Peter Brötzmann turns 70 this year, but despite this milestone is showing no signs of easing off on his famously prodigious work rate. In the spring he’ll tour once again with his Chicago Tentet; no Vienna date for that massive big band this time, alas, but then again we were rather spoilt by the three-day Tentet-fest that took place here last November. In the meantime, here he was in a duo setting that was new to me, with American cellist (and Tentet member) Fred Lonberg-Holm. Sounding unlike any Brötzmann gig I’ve ever seen before, it proved a fascinating face-off.
What Lonberg-Holm brought to the party was a somewhat cerebral avant-garde sensibility that marked him out from Brötzmann’s usual collaborators from the worlds of jazz and improv. The cellist spent much of the time crouched low on his chair, reaching down to manipulate his arsenal of effects boxes. He also exhibited a fondness for extended techniques such as manipulating sticks which he had placed between the strings of the cello. Other sections sounded more composed, flowing, romantic even, while at odd moments Lonberg-Holm also showed himself not to be averse to a bit of fuzz-heavy rocking out as well.
Brötzmann responded to this variety of approaches with his customary adroitness and sympathy. Switching from tenor sax to tarogato in the first set, then to alto for the second, he graciously allowed the cellist to set the agenda for the music and was at times unusually restrained as a result. I got the impression that Brötzmann’s playing was vexed by its surroundings, struggling to work itself free from the structures imposed by Lonberg-Holm. As a result, the German’s signature volcanic eruptions were slower to come than usual. When the moment called for it, though, Brötzmann didn’t hesitate to reach deep inside and produce a solo of staggering incandescence and vitality. He’s still the master at 70, and if anyone is insolent enough to ask how long he can continue like this, these words (taken from a 2000 interview) should provide all the answers they need:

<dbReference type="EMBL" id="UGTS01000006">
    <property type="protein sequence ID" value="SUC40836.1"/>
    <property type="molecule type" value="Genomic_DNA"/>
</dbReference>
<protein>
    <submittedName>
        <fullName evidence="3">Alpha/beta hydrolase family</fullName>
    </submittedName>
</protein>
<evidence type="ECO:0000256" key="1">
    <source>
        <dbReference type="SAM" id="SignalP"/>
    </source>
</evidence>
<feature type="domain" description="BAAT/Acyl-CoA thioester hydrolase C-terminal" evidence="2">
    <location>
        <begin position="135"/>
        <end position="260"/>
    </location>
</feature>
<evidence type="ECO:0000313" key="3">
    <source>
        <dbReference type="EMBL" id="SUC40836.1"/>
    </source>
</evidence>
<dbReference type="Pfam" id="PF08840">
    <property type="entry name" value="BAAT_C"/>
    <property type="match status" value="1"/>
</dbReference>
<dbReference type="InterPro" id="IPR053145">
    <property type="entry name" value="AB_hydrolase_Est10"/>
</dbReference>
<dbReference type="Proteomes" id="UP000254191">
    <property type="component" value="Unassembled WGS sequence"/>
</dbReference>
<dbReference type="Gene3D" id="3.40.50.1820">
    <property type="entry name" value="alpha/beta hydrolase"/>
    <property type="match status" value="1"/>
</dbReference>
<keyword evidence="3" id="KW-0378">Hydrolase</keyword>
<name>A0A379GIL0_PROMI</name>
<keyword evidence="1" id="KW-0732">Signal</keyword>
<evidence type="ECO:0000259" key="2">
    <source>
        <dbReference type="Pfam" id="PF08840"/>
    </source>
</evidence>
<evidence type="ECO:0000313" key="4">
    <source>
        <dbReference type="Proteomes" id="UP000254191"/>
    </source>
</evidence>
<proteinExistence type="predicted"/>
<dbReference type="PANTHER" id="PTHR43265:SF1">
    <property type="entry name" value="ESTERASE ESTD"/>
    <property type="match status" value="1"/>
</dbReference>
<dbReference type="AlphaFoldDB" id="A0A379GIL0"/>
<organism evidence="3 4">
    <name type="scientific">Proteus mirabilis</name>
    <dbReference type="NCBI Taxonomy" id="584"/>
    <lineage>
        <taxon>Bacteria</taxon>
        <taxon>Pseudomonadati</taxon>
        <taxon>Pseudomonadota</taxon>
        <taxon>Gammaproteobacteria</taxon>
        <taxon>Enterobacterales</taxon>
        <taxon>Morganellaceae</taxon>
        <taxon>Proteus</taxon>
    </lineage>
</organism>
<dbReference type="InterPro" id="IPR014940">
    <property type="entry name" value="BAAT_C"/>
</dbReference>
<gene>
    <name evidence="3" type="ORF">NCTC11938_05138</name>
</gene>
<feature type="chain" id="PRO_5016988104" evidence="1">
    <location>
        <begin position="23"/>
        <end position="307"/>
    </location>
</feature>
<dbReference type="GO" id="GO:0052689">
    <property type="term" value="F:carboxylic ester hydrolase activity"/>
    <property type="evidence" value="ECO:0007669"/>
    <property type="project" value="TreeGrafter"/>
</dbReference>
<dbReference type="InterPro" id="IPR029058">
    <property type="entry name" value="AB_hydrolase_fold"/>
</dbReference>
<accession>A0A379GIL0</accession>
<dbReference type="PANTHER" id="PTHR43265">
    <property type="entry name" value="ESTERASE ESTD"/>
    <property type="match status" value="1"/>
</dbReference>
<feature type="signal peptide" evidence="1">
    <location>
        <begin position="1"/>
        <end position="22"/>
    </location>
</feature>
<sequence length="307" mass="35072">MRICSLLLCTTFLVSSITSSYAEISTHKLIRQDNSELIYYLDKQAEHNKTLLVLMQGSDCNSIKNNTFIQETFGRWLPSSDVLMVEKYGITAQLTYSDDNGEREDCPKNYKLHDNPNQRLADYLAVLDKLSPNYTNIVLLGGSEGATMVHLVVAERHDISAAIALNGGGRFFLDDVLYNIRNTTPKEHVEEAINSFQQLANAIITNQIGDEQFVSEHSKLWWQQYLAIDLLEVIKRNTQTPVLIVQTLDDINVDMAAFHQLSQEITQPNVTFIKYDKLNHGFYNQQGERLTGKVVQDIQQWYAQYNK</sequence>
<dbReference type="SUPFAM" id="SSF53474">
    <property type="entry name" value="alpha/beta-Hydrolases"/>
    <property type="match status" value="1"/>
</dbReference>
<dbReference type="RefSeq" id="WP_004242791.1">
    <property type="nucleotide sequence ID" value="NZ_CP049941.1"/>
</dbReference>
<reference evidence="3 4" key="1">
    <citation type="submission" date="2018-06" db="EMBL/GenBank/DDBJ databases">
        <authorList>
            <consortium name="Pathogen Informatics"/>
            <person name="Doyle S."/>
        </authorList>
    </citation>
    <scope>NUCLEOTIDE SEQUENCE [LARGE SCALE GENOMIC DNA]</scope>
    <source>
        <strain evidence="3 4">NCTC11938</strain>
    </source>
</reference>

If I said at the time and if I still say it today, that we’ll just play until we drop, it’s not because we’re heroes. We have to. There isn’t much else for us to do but to carry on playing. You don’t make a fortune playing this kind of music. I just hope that I’m aware of it when my head and my body aren’t fully there anymore and that I can afford to say, Brötzmann, that was it – the rest I’ll keep to myself.